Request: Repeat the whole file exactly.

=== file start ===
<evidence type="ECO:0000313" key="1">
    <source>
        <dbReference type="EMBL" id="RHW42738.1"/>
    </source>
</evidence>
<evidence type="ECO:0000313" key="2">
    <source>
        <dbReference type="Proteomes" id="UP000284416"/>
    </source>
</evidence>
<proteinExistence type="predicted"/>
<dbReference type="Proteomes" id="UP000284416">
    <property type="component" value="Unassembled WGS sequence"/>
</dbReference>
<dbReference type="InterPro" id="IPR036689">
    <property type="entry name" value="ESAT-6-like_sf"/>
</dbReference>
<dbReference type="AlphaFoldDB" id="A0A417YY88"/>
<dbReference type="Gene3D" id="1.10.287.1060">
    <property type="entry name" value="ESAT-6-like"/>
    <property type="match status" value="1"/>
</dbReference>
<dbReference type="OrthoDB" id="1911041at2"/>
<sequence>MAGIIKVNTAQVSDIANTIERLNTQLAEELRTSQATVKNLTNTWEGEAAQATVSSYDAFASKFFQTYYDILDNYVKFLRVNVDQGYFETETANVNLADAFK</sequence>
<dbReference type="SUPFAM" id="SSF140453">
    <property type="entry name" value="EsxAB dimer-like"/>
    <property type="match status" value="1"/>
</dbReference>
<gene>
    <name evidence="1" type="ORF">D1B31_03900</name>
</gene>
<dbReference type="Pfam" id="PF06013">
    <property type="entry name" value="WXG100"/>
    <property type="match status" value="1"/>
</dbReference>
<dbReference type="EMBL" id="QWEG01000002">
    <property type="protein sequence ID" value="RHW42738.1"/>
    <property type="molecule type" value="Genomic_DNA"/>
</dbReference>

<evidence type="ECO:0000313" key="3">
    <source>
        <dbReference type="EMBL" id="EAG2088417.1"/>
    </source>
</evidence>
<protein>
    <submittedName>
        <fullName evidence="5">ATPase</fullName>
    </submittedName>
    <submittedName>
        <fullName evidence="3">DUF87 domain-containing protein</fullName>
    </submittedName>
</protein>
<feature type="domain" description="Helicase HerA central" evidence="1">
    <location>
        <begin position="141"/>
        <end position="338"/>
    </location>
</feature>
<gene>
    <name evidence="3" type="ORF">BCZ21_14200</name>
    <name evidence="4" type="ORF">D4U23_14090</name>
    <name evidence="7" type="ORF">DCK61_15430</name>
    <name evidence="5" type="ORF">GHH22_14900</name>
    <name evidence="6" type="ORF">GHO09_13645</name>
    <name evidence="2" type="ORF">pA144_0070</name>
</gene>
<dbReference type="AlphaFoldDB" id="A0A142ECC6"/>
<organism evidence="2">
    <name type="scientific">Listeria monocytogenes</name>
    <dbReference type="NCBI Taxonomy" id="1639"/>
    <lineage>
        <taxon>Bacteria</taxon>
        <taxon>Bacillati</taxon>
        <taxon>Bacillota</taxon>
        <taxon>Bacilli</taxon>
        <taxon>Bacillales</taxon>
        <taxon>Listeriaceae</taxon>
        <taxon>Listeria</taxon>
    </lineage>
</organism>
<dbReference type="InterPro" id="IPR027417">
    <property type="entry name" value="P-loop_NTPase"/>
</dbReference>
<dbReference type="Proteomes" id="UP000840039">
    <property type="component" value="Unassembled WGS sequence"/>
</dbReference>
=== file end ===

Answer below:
<evidence type="ECO:0000313" key="1">
    <source>
        <dbReference type="EMBL" id="RHW42738.1"/>
    </source>
</evidence>
<evidence type="ECO:0000313" key="2">
    <source>
        <dbReference type="Proteomes" id="UP000284416"/>
    </source>
</evidence>
<proteinExistence type="predicted"/>
<dbReference type="Proteomes" id="UP000284416">
    <property type="component" value="Unassembled WGS sequence"/>
</dbReference>
<dbReference type="InterPro" id="IPR036689">
    <property type="entry name" value="ESAT-6-like_sf"/>
</dbReference>
<dbReference type="AlphaFoldDB" id="A0A417YY88"/>
<dbReference type="Gene3D" id="1.10.287.1060">
    <property type="entry name" value="ESAT-6-like"/>
    <property type="match status" value="1"/>
</dbReference>
<dbReference type="OrthoDB" id="1911041at2"/>
<sequence>MAGIIKVNTAQVSDIANTIERLNTQLAEELRTSQATVKNLTNTWEGEAAQATVSSYDAFASKFFQTYYDILDNYVKFLRVNVDQGYFETETANVNLADAFK</sequence>
<dbReference type="SUPFAM" id="SSF140453">
    <property type="entry name" value="EsxAB dimer-like"/>
    <property type="match status" value="1"/>
</dbReference>
<gene>
    <name evidence="1" type="ORF">D1B31_03900</name>
</gene>
<dbReference type="Pfam" id="PF06013">
    <property type="entry name" value="WXG100"/>
    <property type="match status" value="1"/>
</dbReference>
<dbReference type="EMBL" id="QWEG01000002">
    <property type="protein sequence ID" value="RHW42738.1"/>
    <property type="molecule type" value="Genomic_DNA"/>
</dbReference>

<evidence type="ECO:0000313" key="3">
    <source>
        <dbReference type="EMBL" id="EAG2088417.1"/>
    </source>
</evidence>
<protein>
    <submittedName>
        <fullName evidence="5">ATPase</fullName>
    </submittedName>
    <submittedName>
        <fullName evidence="3">DUF87 domain-containing protein</fullName>
    </submittedName>
</protein>
<feature type="domain" description="Helicase HerA central" evidence="1">
    <location>
        <begin position="141"/>
        <end position="338"/>
    </location>
</feature>
<gene>
    <name evidence="3" type="ORF">BCZ21_14200</name>
    <name evidence="4" type="ORF">D4U23_14090</name>
    <name evidence="7" type="ORF">DCK61_15430</name>
    <name evidence="5" type="ORF">GHH22_14900</name>
    <name evidence="6" type="ORF">GHO09_13645</name>
    <name evidence="2" type="ORF">pA144_0070</name>
</gene>
<dbReference type="AlphaFoldDB" id="A0A142ECC6"/>
<organism evidence="2">
    <name type="scientific">Listeria monocytogenes</name>
    <dbReference type="NCBI Taxonomy" id="1639"/>
    <lineage>
        <taxon>Bacteria</taxon>
        <taxon>Bacillati</taxon>
        <taxon>Bacillota</taxon>
        <taxon>Bacilli</taxon>
        <taxon>Bacillales</taxon>
        <taxon>Listeriaceae</taxon>
        <taxon>Listeria</taxon>
    </lineage>
</organism>
<dbReference type="InterPro" id="IPR027417">
    <property type="entry name" value="P-loop_NTPase"/>
</dbReference>
<dbReference type="Proteomes" id="UP000840039">
    <property type="component" value="Unassembled WGS sequence"/>
</dbReference>